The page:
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Unformatted text preview: ProFile 2 UNIT 11 Investment
FORTUNE AND FOLLY
In this section we will look at a few of the
heroes and villains of the world of investment,
and examine a few examples of what happens
when investors lose touch with common sense
Mr Buffet is arguably the most successful
investor of all time. He bought his first shares
at the age of eleven and make a $5 profit. Since
then, he has built up a $36 billion fortune
through cautious investment. He never buys
shares in businesses he knows nothing about,
and did not invest in the dot.com bubble.
Unlike other investors who work on Wall
Street, Buffet operates from Omaha, Nebraska.
His firm Berkshire Hathaway has just thirteen
ROGUE TR ADERS AND MISTAKES Wall Street Crash of 1929, most share values
no longer bore any realistic relationship to the
businesses they represented. Spectacular
bubbles from history include the South Sea
Bubble of 1720 (in which Isaac Newton lost
£20,000). Perhaps the strangest of all, was the
bubble which resulted from the Dutch love of
tulips where fortunes changed hands in a
collective mania to purchase certain bulbs.
In our own times, we have seen this occur with
the end of the dot.com boom at the dawn of
the millennium. This is not to say however that
the dot.com industry has faded out of sight. It
still remains a potential investment area for
those who are willing to risk their savings in
such a new and untested field. Indeed, we have
seen in recent years that many of the iconic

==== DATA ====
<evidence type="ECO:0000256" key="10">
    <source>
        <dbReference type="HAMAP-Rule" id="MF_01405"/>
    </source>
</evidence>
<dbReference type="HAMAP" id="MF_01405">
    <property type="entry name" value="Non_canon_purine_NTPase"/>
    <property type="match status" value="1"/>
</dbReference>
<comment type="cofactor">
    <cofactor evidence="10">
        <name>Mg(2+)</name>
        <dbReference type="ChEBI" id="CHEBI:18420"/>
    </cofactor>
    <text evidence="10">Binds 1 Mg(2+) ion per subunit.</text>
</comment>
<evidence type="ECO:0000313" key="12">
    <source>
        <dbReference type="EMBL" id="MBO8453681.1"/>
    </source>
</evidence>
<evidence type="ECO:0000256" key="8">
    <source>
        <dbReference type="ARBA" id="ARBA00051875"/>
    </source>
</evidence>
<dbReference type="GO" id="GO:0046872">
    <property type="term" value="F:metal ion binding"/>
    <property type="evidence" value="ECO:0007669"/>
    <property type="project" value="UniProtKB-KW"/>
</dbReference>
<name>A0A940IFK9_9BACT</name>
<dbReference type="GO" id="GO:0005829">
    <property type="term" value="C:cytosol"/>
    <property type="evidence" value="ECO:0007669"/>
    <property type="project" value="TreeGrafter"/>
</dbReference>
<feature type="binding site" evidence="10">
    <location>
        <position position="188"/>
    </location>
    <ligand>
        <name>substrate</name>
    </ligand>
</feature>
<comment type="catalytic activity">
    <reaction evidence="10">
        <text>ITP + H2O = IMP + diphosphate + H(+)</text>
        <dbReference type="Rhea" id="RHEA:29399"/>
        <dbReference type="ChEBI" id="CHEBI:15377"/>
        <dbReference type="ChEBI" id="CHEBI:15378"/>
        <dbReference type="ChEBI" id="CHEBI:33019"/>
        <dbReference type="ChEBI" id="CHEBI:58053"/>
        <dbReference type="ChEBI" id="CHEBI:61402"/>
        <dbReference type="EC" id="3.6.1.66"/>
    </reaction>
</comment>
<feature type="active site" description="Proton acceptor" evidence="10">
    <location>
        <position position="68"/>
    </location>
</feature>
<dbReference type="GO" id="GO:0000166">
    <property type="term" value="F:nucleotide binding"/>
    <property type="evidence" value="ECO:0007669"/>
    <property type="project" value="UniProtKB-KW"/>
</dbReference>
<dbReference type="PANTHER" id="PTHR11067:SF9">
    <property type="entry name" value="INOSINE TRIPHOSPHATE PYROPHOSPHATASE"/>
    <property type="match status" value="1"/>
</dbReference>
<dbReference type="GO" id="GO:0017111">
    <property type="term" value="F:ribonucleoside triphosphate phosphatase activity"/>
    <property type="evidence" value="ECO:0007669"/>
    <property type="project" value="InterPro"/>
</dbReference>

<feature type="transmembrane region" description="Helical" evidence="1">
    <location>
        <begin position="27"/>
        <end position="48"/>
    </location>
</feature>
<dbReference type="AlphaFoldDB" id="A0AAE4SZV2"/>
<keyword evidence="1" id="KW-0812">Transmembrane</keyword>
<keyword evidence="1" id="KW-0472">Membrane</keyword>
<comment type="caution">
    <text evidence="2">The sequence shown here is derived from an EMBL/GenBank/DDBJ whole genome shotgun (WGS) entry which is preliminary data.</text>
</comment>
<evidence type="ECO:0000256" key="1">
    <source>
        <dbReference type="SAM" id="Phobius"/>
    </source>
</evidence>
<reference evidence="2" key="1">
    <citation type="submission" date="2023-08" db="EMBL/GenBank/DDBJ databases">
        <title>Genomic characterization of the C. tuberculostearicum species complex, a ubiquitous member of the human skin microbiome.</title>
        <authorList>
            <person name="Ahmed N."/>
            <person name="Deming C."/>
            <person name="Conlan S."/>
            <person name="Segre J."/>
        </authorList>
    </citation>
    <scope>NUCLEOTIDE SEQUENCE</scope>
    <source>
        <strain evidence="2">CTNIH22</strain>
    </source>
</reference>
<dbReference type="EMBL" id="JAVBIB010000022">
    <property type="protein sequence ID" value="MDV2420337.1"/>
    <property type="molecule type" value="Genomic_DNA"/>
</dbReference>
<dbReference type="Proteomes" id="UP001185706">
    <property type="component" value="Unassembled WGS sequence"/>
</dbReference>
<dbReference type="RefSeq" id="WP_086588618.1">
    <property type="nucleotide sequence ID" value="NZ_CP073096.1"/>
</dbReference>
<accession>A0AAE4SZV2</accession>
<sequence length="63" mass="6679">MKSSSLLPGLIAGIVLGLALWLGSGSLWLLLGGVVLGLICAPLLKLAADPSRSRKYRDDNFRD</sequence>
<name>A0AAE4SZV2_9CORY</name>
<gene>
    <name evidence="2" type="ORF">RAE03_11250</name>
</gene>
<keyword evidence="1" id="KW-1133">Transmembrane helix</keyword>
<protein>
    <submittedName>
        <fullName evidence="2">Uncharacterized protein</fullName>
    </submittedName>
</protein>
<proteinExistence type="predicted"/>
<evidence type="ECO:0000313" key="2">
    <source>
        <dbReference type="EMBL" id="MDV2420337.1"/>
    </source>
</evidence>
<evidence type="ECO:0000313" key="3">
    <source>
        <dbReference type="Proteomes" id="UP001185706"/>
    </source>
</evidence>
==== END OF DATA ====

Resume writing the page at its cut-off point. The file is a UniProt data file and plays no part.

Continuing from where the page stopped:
dot.com businesses have started to enjoy their
first annual profits after years of work and
large-scale investment. In big financial capitals such as London,
talented fund managers who are able to pick
the right companies to invest in have a
formidable reputation and the salaries to
match. However, the field where probably the
most money can be won and lost is in the
currency and commodity markets. Traders in
these fields have traditionally had considerable
independence, which can lead to disaster. Nick
Leeson’s involvement in the collapse of
Baring’s Bank is the most famous of these.
However, financial disaster can occur through
a change in public mentality, as much as
through the actions of a few individuals.
Investment bubbles occur when people lose
sight of reality in this way. A collective
madness makes normally sensible people
invest, ignoring the experience of previous
bubbles. What normally happens when a
bubble bursts is that a rumour starts a panic
where everyone wants to sell. Just before the See the ProFile Student’s site: www.oup.com/elt/profile Photocopiable © Oxford University Press ...
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This note was uploaded on 12/12/2010 for the course RBS BCN taught by Professor Dekoe during the Spring '10 term at Rotterdam Business School.
- Spring '10